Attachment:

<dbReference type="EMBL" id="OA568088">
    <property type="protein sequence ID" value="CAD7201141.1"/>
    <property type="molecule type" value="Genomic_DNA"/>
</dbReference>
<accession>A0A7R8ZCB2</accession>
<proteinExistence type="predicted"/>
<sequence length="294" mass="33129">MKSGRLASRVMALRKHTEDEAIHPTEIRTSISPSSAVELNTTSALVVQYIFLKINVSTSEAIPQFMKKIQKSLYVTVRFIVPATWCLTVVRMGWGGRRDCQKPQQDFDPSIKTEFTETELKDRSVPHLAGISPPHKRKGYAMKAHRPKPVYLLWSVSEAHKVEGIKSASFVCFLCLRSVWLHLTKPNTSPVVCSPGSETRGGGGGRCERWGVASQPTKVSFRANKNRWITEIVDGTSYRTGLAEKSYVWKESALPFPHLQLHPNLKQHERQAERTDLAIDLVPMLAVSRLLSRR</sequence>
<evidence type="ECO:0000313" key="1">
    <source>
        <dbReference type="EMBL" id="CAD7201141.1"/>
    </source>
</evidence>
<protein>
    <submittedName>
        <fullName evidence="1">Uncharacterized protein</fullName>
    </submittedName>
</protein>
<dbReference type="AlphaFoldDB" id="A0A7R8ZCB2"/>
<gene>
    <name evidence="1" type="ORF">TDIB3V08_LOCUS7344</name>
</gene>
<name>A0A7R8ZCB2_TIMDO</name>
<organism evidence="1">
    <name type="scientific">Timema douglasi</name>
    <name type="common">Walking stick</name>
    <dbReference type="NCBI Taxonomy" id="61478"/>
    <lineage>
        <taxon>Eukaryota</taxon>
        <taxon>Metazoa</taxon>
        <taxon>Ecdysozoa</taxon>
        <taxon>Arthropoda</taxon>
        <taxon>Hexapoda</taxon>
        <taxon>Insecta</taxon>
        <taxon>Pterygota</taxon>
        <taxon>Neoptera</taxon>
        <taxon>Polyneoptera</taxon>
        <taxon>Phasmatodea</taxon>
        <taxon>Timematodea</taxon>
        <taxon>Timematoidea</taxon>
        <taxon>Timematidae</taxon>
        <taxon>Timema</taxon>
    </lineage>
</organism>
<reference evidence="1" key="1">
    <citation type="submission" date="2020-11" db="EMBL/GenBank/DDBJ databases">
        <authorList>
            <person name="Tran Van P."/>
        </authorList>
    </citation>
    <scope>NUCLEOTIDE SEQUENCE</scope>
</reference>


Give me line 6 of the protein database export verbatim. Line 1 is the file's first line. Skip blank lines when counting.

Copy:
<proteinExistence type="predicted"/>